return Response.ok().build()
    }
}

To try MicroProfile a second controller is created that tries to read JAVA_HOME

@Path("/hello")
class HelloController{

    @Inject
    @ConfigProperty(name ="JAVA_HOME", defaultValue = "JAVA_HOME")
    lateinit var javaHome:String

    @GET
    fun doHello() = "There is no place like $javaHome"

}

Utilities

To create a real test, four “advanced components” were included, being an entity manager producer for CDI components, a Flyway bootstrapper with @Startup EJB, a Log producer for SL4J, and a “simple” test with Arquillian.

The producer itself is pretty similar to its Java equivalent, it only takes advantage of one line methods.

@ApplicationScoped
class EntityManagerProducer {

    @PersistenceUnit
    private lateinit var entityManagerFactory: EntityManagerFactory

    @Produces
    @Default
    @RequestScoped
    fun create(): EntityManager = this.entityManagerFactory.createEntityManager()

    fun dispose(@Disposes @Default entityManager: EntityManager) {
        if (entityManager.isOpen) {
            entityManager.close()
        }
    }
}

The Flyway migration is implemented with EJB to fire it every time that this application is deployed (and of course to test EJB). Since Kotlin doesn’t have a try-with-resources structure the resource management is implemented with a let block, making it really readable. Besides this if there is a problem the data source it will be null and let block won’t be executed.

@ApplicationScoped
@Singleton
@Startup
class FlywayBootstrapper{

    @Inject
    private lateinit var logger:Logger

    @Throws(EJBException::class)
    @PostConstruct
    fun init() {

        val ctx = InitialContext()
        val dataSource = ctx.lookup("java:app/jdbc/integrumdb") as? DataSource

        dataSource.let {
            val flywayConfig = Flyway.configure()
                    .dataSource(it)
                    .locations("db/postgresql")

            val flyway = flywayConfig.load()
            val migrationInfo = flyway.info().current()

            if (migrationInfo == null) {
                logger.info("No existing database at the actual datasource")
            }
            else {
                logger.info("Found a database with the version: ${migrationInfo.version} : ${migrationInfo.description}")
            }

            flyway.migrate()
            logger.info("Successfully migrated to database version: {}", flyway.info().current().version)
            it?.connection?.close()
        }
        ctx.close()
    }
}

To create a non empty-database a PostgreSQL migration was created at db/postgresql in project resources.

CREATE TABLE IF NOT EXISTS public.adm_sequence_generator (
    id_sequence VARCHAR(75) DEFAULT '' NOT NULL,
    sequence_value BIGINT DEFAULT 0 NOT NULL,
    CONSTRAINT adm_sequence_generator_pk PRIMARY KEY (id_sequence)
);
COMMENT ON COLUMN public.adm_sequence_generator.id_sequence IS 'normal_text - people name, items short name';
COMMENT ON COLUMN public.adm_sequence_generator.sequence_value IS 'integuer_qty - sequences, big integer qty';


CREATE TABLE IF NOT EXISTS public.adm_phrase
(
    phrase_id BIGINT DEFAULT 0 NOT NULL,
    author varchar(25) DEFAULT '' NOT NULL,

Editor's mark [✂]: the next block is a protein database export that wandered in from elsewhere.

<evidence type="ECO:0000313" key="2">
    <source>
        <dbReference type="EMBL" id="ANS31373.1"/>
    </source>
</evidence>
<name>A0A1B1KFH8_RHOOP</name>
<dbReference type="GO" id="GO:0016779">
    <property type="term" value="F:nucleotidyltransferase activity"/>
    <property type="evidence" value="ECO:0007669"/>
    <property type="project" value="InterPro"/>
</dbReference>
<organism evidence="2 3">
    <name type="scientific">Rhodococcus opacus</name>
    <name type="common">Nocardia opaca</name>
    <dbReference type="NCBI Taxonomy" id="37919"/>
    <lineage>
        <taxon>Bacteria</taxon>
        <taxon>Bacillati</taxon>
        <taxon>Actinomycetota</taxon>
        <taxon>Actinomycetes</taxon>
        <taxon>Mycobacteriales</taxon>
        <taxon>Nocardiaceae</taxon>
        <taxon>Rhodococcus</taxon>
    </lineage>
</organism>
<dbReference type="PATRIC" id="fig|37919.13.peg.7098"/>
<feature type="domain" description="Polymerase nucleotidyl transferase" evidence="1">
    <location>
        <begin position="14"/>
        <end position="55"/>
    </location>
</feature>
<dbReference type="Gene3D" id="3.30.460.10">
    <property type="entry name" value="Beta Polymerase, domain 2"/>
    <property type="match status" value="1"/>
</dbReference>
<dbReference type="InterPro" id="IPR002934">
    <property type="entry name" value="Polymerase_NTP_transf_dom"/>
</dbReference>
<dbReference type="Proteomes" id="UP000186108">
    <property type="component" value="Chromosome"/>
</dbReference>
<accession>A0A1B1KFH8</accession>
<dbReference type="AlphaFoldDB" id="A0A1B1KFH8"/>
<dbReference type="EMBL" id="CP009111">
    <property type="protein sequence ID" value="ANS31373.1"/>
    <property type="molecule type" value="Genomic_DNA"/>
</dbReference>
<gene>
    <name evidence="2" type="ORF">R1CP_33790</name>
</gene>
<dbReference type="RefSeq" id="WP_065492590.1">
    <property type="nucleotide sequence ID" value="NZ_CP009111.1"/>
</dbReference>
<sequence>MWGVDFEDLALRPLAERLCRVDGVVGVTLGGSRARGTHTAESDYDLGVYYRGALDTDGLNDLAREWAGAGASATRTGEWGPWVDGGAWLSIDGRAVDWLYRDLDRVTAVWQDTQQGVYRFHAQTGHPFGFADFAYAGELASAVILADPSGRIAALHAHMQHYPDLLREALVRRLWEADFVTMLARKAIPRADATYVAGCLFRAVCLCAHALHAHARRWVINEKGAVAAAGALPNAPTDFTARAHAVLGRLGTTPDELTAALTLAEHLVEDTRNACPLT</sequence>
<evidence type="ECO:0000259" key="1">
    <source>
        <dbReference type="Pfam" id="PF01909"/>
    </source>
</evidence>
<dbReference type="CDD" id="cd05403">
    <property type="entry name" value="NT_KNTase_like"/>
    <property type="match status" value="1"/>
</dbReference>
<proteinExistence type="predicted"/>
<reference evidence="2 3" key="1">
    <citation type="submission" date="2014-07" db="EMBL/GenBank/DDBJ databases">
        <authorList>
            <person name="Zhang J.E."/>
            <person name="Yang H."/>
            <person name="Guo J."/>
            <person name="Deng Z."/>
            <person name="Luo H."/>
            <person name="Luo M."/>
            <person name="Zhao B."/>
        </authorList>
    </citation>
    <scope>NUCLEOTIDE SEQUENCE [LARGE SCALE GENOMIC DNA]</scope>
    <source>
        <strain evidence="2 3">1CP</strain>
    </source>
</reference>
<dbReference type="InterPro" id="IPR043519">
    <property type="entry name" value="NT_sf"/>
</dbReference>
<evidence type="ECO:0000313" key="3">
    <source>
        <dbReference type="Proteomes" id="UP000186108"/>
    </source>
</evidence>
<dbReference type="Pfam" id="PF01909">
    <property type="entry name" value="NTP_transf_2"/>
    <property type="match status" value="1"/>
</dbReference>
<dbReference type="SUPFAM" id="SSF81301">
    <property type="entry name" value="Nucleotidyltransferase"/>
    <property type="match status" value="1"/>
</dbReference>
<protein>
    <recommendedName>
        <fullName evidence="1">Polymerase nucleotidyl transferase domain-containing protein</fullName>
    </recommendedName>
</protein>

phrase varchar(25) DEFAULT '' NOT NULL,
    CONSTRAINT adm_phrase_pk PRIMARY KEY (phrase_id)
);

insert into adm_phrase values (1, 'Twitter','Kotlin is cool');
insert into adm_phrase values (2, 'TIOBE','Java is the king');

Log producer also gets benefits from one line methods

open class LogProducer{

    @Produces
    fun produceLog(injectionPoint: InjectionPoint): Logger =
            LoggerFactory.getLogger(injectionPoint.member.declaringClass.name)
}

Finally a test class is also implemented, since Kotlin doesn’t have static methods a companion object with @JvmStatic annotation is created on the class, otherwise test won’t be executed. This is probably one of the examples where Kotlin’s program get bigger if compared to Java equivalent.

@RunWith(Arquillian::class)
class AdmPhraseRepositoryIT {

    @Inject
    private lateinit var admPhraseRepository: AdmPhraseRepository


    companion object ArquillianTester{

        @JvmStatic
        @Deployment
        fun bootstrapTest(): WebArchive {
            val war = createBasePersistenceWar()
                    .addClass(AdmPhraseRepository::class.java)
                    .addAsWebInfResource("test-beans.xml", "beans.xml")
            println(war.toString(true))

            return war
        }
    }

    @Test
    fun testPersistance(){
        val phrase = AdmPhrase( author = "Torvalds", phrase = "Intelligence is the ability to avoid doing work, yet getting the work done")
        admPhraseRepository.create(phrase)
        assertNotNull(phrase.phraseId)
    }
}

Testing the application with IntelliJ IDEA and Payara 5

If the application is executed/debugged on IntelliJ IDEA all works as expected, sincerely I wasn’t expecting an easy road but this worked really well. For instance a debugging session is initiated with Payara 5:

Debugging as expected

I could also retrieve the results from RDMBS

Json Phrases

And my hello world with MicroProfile works too

Hello Microprofile.

Testing the application on Oracle Cloud

As Oracle Groundbreaker Ambassador I have access to instances on Oracle Cloud, hence I created and deployed the same application just to check if there are any other caveats.

Packing applications in Payara Micro is very easy, basically you copy your application to a predefined location:

FROM payara/micro
COPY target/integrum-ee.war $DEPLOY_DIR